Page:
Archive

Archive for April, 2009

State Budget Crisis = Human Service Funding Crisis

April 29th, 2009 1 comment

One of the key themes in my book Out of Reach and this blog’s discussion of the recession, is the pro-cyclical nature of public expenditures for programs that help low-income populations. Funding for many human or social service programs that assist low-income workers increases during periods of growth, but contracts during economic downturns right at the moment when need is greatest. The current recession has hurt almost every source of government revenue and almost every source of funding for social service organizations that help low-income populations.

As governors and state legislatures begin to grasp the program cuts necessary to balance budgets in the next few years, the fragility of the safety net for low-income populations becomes more and more apparent. The safety net has come to rely more heavily upon state and local government for human service funding in the past twenty years. Yet, government programs are under budgetary pressures unprecedented in recent years.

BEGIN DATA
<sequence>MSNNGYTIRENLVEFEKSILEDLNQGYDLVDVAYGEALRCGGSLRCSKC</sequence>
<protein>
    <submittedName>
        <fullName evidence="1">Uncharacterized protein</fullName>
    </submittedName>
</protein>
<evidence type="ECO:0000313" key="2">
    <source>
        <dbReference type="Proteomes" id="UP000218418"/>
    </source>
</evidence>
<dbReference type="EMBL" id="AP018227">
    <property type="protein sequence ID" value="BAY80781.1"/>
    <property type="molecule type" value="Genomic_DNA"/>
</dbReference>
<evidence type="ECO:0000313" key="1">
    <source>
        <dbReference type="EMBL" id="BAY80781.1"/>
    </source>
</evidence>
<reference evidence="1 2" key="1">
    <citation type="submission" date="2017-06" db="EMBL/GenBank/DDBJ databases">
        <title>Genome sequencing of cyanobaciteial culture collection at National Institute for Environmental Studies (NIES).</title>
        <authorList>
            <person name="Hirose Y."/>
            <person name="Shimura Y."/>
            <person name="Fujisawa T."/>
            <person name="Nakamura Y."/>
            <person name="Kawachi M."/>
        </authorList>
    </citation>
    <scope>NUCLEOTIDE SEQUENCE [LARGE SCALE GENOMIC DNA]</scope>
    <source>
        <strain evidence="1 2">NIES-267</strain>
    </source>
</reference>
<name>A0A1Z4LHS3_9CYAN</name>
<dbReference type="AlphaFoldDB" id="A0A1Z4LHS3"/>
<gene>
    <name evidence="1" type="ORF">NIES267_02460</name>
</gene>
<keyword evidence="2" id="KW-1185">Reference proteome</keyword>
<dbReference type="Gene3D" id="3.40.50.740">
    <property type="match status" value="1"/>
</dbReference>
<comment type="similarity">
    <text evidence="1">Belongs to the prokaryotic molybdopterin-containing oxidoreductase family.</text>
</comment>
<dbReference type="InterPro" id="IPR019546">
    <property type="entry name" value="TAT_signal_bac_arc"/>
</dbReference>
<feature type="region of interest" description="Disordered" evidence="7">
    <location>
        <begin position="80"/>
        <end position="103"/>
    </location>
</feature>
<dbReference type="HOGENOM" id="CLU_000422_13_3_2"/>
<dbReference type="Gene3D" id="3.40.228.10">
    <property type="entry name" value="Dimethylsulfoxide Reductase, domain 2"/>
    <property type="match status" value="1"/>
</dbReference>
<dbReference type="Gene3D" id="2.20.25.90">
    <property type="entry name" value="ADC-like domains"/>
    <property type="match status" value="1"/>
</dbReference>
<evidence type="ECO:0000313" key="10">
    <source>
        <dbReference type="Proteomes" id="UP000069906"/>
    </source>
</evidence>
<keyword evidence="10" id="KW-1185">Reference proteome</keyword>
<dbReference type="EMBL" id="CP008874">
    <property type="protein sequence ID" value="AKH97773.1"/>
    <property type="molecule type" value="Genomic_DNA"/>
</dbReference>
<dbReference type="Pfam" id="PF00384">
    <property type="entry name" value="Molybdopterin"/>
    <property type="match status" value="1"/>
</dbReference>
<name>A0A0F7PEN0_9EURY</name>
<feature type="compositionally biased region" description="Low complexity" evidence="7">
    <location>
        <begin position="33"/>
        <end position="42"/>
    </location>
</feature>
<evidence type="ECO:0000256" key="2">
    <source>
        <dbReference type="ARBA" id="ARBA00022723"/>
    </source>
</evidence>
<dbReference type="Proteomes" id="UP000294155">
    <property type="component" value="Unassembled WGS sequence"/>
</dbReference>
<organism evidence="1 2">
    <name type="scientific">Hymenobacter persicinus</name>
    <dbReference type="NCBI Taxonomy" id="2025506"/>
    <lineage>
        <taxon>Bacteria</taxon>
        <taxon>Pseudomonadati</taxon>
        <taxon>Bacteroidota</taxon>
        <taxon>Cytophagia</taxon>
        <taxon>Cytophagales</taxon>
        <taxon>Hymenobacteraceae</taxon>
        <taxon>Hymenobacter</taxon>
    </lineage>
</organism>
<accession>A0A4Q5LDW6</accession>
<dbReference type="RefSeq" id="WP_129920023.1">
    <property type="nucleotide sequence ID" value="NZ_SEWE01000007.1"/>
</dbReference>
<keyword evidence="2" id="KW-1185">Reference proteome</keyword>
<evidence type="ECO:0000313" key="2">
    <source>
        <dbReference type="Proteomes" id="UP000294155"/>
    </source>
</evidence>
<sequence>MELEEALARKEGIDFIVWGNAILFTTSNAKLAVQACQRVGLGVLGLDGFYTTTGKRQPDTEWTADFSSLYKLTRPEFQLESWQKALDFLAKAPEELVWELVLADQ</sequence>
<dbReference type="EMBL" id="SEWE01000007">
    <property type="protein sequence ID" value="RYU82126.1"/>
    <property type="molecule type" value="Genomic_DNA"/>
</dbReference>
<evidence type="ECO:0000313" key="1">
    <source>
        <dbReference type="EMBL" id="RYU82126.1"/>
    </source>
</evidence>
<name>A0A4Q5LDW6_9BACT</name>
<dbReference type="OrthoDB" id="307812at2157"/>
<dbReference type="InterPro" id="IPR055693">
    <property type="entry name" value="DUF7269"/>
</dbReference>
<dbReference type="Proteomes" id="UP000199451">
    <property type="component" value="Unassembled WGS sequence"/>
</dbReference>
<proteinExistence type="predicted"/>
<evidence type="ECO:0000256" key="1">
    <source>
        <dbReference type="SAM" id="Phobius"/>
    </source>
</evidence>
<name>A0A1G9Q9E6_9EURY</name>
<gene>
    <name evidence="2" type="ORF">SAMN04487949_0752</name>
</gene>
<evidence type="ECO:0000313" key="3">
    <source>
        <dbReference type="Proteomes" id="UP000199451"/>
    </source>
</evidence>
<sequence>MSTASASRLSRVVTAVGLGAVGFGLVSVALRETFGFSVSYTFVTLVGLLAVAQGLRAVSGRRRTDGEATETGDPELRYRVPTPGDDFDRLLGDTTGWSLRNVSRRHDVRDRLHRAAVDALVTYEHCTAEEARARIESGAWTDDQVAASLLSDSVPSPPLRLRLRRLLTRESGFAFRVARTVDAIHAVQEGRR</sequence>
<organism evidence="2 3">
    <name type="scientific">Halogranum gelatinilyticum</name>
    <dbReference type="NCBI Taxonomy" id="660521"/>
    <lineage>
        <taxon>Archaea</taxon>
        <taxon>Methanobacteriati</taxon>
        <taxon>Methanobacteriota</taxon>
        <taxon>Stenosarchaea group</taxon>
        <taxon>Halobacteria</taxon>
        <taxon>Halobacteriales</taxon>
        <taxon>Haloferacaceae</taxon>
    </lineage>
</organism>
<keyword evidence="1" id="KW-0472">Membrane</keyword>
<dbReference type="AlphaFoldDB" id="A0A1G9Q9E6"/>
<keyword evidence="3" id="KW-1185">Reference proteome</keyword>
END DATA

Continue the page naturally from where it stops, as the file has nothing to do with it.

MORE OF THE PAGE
Many regional and local newspapers track proposed social program cuts within their states, but National Public Radio and the New York Times both have recent pieces that use the budget crisis in Arizona to frame some of the broader issues at hand. According to the NPR story:

Arizona, which faced a $1.6 billion budget gap this year, has been among the hardest hit. Funding was trimmed for food banks, community health centers and home health care for the elderly. Monthly payments for foster care parents were reduced, and more than 1,100 children with chronic or disabling conditions were dropped from the state Children’s Rehabilitative Services program.

The New York Times continues:

Arizona’s crunch came on fast and hard. In January, the newly seated Republican governor, Jan Brewer, had to address a $1.6 billion budget gap by cutting $580 million in general-fund spending, taking more than $500 million from agencies financed with fees or other sources, and using $500 million in federal stimulus money — squeezing all the reductions into the final five months of the fiscal year ending June 30. Arizona expects a $3 billion shortfall in the next fiscal year. In a speech to legislators in March, Ms. Brewer proposed to fill the chasm with $1 billion in spending cuts, $1 billion in federal stimulus money and — in a risky idea she floated after emphasizing her conservative credentials — $1 billion raised through “a temporary tax increase.”